When Melissa asked if I would be interested in her secret project to feature women of all ages, sizes, and gender identities, I was excited.
Excited to pose. Excited to let go. Excited to shut my eyes, find my happy place, and be transformed into a sexy, confident, commanding woman.
But I was also terrified.
Terrified to say yes. Terrified to see myself. Terrified to let someone else capture me with their lens, to instruct me into positions and request my trust.
I have been living in anxiety for quite some time. Anxiety to be seen as a fraud in a conservative county of a state in which I still don’t quite feel at home. When I moved to Wisconsin from Massachusetts a little over a year ago, I was leaving behind a widely-accepting “come as you are” atmosphere. Since then, I have been hesitant to leave the house. And the few friends I’ve made are scattered, meaning a drive to yet another unfamiliar place.
I’ve deadlocked myself into my little area of home, the grocery store, and my therapist’s office. Aside from the occasional dinner or appointment, I’ve been a homebody most of the time for the better part of a year. Which brings me back to the Facebook message from a person who wanted to feature me in such a public way.
I hurriedly responded YES and soon found myself preparing for a fitting at Althea’s Fine Lingerie. Yet the feeling of fraudulence didn’t relent. “Are you sure you’re supposed to be doing this? Are you sure you’re allowed to be celebrate your weird body with women who are more deserving than you?” I literally shook as I entered the boutique.
But something happened in the 2+ hours I spent sifting through endless black bras, swilling wine, and making self-deprecating comments about my body under the truthful lighting.
I started to wake up.
Melissa and Althea were totally normal. I wasn’t a token. I wasn’t given sweet epithets to make me feel good or spend more money. I was genuinely accepted without hesitation.
It was this sense of belonging that carried me through the next few weeks. The day before my shoot, I was wracked with anxiety. Could I really go through with this? What if I liked nothing the camera had to show me? What if this made my self-image even worse than it already was?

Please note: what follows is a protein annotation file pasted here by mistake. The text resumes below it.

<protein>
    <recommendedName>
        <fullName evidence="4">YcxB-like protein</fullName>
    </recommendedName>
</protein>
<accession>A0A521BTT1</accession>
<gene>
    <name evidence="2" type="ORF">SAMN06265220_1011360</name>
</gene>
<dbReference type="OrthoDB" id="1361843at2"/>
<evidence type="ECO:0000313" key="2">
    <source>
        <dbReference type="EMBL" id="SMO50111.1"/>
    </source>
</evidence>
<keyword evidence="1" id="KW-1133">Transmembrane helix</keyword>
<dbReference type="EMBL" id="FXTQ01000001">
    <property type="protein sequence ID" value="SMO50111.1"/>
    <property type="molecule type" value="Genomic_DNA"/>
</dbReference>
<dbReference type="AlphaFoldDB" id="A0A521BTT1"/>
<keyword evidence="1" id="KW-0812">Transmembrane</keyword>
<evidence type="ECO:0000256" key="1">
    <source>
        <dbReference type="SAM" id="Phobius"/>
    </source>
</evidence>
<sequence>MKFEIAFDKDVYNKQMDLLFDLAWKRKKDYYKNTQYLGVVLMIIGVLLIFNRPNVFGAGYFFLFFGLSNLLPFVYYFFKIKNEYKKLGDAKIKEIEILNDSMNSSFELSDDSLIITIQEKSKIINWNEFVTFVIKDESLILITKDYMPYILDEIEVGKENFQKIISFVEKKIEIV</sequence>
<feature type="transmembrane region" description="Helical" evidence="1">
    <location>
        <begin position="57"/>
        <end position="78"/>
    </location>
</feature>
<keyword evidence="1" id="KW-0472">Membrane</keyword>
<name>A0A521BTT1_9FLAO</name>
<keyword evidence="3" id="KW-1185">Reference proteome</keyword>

But I had come this far, I needed to see it through.
I arrived at the studio with a coffee three times the size of my self-esteem. I met the stylists and before long, I was coiffed and painted. All that was needed was me.
Nervous excitement vibrated through me as I donned the first outfit. I paused, looking over the proverbial cliff, expecting an abyss of fear and shame. I crept out and entered the studio room to find something I hadn’t expected. There, in the reflection of the oversized mirror, my purple lipstick popped, my false lashes opened, my lacy lingerie contoured.
I saw me.
Thrusting my right hip out, I cocked my head to the left. Suddenly, the anxiety went out like a light.
I could tell you about the sex I naturally exuded in front of the camera. I could tell you that some of the best shots were a result of my improvisation. I could say that Melissa gushed on multiple occasions about my being a “natural.”
But instead, I’ll focus on the aspect that has started to change my life. I haven’t yet mentioned that I’m a transgender woman. My gender identity has perpetually hindered me from accepting my womanhood. Handing myself over to Melissa’s lens tore off my blinders.
I can see.
I already am.
I have never felt so intrinsically like myself. I’ve been trying to come to terms with who I am, to find legitimacy in my body, and see beauty in my existence. But when I stopped trying and let Melissa guide me, nothing was in my way. I owned that fucking space.
The final step in this journey was the reveal. My initial reaction was not exactly positive. My eyes were drawn to the spots I found ill favor with, nitpicking and fretting over the body I had so willingly let loose. But on the second round, when I began choosing the shots I “didn’t hate,” my eyes began to focus.
At the end of all this, I still cannot say that I love everything about myself. I will say, however, that the things I still dislike no longer make me feel like less of a woman. I no longer feel like an outsider.
I should note that there are things about me I fell in love with. Melissa brought out the aspects of my body and my face that thrills me to see. It is a gift to know I can feel this way about me.
We all see things on ourselves that we don’t like. And if I can admit that I have this same issue, I can admit that this issue isn’t one of gender identity. It’s just a simple fact of being human. I no longer need to justify myself as a woman or that I’m supposed to make up for something. I can instead focus on embracing the woman I am, the woman I was always meant to be.
Melissa has helped me to move forward while recognizing how far I’ve already come. And now I get to work in her world, to be a part of making this happen for other women. Women who see themselves as less deserving. Women who have carried shame for a long time. Women who, like me, are starting to wake up after letting Melissa show them who they really are.
Let’s continue waking up.